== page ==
The Little Things Can Mean So Much
The other morning, I woke up to find a note on my husband’s wheelchair cushion: “Buttercup, please cook the sausage. Love, Todd.”
He was reminding me of the bratwurst I had pulled out of the freezer a couple days before. His arms haven’t worked in years because he has ALS, so the note was obviously written by his nighttime caregiver. Nonetheless, I smiled, remembering the days, early in our marriage, when he would leave for work before I awoke. He would often write a note addressed to Buttercup, telling me that he loved me.
Neither Todd nor I can remember how he came to call me Buttercup.
I forget the little things.
Maybe Todd got the name from “The Princess Bride,” but he doesn’t think he had seen the movie when he started calling me Buttercup. Maybe he had seen the tiny flowers growing in my parents’ field, but he hadn’t been to the Upper Peninsula in early summer until after we moved here, after he had ALS and we were building an accessible home next door to my parents’.
I miss the little things.
On pre-ALS Saturday mornings, Todd would often cook a gourmet omelet for me. His hands moved in a blur, finely chopping ham, onions, peppers, and tomatoes with a chef’s knife. He preheated oil in a cast-iron skillet, and the ham sizzled when he threw it into the pan. He staged the other ingredients, adding them at just the right time so the flavors would meld, and each ingredient was cooked to perfection. He set the sautéed mixture aside, cooked the beaten eggs, and then folded the ingredients inside. He sprinkled the top of the omelet with the pinch of cheddar he had shredded from a block of Wisconsin cheese.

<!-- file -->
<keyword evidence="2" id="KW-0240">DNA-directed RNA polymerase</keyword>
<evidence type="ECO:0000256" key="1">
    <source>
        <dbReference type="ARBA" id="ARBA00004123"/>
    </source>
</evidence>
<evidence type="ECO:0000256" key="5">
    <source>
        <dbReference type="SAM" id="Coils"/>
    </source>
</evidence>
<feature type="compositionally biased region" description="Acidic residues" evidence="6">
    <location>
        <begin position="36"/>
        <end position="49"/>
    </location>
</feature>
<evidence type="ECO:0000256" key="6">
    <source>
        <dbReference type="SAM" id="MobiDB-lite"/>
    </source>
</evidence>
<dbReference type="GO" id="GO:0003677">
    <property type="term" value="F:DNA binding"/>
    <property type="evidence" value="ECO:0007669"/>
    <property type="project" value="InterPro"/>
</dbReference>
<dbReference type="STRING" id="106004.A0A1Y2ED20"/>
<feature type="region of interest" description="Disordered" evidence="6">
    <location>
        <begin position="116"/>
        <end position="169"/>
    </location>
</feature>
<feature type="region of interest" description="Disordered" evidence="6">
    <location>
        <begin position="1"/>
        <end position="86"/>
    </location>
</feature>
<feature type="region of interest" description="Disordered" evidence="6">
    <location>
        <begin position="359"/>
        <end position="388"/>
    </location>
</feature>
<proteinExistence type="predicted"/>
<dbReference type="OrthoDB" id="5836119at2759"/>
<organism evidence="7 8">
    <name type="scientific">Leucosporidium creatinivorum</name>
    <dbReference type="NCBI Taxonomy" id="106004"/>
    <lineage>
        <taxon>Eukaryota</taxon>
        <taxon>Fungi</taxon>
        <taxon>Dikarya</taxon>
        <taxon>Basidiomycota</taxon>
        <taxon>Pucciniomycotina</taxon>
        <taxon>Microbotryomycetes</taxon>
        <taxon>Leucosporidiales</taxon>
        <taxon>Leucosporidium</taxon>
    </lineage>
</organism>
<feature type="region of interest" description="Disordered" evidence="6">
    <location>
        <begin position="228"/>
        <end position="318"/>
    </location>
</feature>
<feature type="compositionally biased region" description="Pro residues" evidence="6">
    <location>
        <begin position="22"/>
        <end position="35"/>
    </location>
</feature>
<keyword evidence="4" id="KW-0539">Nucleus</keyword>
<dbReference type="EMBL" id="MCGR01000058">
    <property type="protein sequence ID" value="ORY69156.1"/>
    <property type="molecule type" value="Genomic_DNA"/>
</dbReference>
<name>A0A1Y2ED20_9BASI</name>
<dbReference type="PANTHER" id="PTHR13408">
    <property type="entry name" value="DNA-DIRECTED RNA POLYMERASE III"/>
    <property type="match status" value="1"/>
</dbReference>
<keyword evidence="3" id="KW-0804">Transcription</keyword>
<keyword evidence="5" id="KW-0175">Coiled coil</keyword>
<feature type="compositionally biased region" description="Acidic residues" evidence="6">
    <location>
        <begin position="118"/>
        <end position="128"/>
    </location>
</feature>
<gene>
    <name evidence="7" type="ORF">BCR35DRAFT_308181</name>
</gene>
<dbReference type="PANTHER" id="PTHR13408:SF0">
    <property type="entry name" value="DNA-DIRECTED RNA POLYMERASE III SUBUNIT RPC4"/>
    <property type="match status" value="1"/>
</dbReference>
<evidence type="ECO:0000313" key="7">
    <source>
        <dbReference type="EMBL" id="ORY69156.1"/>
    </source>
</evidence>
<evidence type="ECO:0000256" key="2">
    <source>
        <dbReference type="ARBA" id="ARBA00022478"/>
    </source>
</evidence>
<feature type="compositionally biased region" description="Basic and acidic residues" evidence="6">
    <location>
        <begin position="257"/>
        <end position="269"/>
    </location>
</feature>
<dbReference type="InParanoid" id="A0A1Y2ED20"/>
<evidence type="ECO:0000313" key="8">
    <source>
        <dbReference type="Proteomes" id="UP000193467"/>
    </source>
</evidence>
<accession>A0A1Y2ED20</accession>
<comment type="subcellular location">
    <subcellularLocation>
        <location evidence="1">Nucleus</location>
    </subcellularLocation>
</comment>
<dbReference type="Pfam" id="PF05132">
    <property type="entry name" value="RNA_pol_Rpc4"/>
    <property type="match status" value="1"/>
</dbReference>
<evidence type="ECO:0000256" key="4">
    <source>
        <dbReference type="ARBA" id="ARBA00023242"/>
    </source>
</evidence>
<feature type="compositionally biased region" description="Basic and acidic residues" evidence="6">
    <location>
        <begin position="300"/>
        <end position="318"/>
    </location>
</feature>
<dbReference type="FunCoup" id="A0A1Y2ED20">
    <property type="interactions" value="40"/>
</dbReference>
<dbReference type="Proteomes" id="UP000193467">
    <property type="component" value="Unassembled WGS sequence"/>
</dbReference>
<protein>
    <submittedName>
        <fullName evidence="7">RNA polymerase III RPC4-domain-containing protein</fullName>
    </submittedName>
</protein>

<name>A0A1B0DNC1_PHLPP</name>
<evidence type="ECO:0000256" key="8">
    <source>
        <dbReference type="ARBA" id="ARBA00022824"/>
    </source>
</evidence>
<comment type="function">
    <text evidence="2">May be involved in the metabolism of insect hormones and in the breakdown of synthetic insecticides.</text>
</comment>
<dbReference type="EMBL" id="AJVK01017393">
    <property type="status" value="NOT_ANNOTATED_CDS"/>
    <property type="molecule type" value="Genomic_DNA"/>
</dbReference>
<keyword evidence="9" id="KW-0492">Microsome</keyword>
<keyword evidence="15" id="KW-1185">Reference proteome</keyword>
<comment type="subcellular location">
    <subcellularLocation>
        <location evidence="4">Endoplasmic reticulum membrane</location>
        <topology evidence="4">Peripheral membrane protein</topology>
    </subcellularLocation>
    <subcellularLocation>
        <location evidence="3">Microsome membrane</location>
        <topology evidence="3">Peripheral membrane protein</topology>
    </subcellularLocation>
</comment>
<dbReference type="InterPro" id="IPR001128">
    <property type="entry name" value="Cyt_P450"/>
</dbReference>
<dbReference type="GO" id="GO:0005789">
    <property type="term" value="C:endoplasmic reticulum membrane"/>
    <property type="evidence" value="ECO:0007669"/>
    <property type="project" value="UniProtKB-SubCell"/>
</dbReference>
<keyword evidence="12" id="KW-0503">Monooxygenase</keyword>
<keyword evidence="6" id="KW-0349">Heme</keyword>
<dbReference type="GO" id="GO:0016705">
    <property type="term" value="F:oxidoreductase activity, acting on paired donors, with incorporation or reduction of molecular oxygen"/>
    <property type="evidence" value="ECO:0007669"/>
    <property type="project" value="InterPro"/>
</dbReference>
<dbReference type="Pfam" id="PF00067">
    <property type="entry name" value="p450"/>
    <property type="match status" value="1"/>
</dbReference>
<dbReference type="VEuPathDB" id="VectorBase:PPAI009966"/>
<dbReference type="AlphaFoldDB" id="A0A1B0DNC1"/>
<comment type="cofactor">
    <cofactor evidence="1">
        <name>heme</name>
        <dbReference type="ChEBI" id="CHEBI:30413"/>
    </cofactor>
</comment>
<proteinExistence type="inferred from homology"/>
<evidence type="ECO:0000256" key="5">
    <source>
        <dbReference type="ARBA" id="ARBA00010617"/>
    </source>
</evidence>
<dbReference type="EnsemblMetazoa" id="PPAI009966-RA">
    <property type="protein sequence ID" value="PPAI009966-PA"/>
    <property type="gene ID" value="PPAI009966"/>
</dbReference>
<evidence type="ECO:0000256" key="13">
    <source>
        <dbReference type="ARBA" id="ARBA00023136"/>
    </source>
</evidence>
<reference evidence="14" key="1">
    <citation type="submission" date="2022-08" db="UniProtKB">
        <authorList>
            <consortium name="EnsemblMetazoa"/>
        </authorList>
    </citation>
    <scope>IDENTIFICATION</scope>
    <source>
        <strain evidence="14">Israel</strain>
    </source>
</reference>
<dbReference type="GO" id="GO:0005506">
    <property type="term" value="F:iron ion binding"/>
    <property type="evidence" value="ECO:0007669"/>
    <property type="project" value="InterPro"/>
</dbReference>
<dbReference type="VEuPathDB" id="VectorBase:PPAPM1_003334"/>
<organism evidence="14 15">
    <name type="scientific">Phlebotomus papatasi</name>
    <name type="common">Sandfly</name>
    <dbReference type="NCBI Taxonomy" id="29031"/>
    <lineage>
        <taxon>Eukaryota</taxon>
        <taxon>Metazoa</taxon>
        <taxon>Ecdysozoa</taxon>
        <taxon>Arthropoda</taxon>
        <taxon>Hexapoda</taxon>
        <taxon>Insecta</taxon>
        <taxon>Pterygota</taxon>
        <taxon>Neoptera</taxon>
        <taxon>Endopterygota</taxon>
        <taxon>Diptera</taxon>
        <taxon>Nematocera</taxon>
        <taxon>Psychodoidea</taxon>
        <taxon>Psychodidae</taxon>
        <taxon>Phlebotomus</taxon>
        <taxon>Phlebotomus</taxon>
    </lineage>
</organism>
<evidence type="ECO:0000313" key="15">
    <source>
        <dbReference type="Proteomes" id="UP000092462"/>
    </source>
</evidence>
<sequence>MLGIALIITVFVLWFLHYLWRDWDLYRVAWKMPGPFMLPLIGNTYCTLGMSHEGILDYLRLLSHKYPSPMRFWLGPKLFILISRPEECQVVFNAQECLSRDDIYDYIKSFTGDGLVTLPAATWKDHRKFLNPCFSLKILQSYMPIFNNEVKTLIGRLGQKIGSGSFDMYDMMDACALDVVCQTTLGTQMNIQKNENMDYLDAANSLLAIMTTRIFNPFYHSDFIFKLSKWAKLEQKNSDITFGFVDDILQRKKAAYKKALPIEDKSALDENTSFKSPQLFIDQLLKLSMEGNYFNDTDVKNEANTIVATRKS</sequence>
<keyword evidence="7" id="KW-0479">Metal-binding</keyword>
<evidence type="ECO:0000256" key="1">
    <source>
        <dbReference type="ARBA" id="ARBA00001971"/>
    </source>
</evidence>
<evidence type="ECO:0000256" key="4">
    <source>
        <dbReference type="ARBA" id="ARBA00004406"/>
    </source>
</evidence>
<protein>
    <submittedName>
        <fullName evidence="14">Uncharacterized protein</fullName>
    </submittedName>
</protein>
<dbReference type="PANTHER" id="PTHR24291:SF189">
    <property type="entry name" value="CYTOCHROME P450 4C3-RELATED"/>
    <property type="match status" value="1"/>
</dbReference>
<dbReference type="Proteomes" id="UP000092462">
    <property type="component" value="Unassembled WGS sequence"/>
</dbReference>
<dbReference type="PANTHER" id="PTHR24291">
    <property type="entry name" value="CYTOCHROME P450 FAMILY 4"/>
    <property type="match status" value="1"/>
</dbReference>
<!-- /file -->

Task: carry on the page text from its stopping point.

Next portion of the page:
ALS is a disease of big losses, but I also grieve the loss of little things. Todd’s ALS was upper limb onset, so by time he was diagnosed in June 2010, his omelet-cooking days were already over.
I grieved a big loss that summer, the diagnosis that brought the thought of imminent death for the love of my life — my partner, the father of my children, the man with whom I shared dreams of travel and adventure. I didn’t think something so little, so trivial, would be missed so much.
But then at the end of July, as I was sleeping in on my birthday, Todd called me for breakfast. He had coached his sister, who was visiting that weekend, on how to cook me one of his signature omelets.
I sat at the table with sorrowful joy and tasted perfection one more time. So unexpected, so delicious.
It’s a little thing, but Todd works hard so that I don’t forget. When I was recovering from an outpatient surgery last fall, and we hired a caregiver for Todd while I was out of commission, he taught her how to cook one of his omelets for my breakfast.
There are so many losses with this disease — but sometimes delightful little surprises, too.
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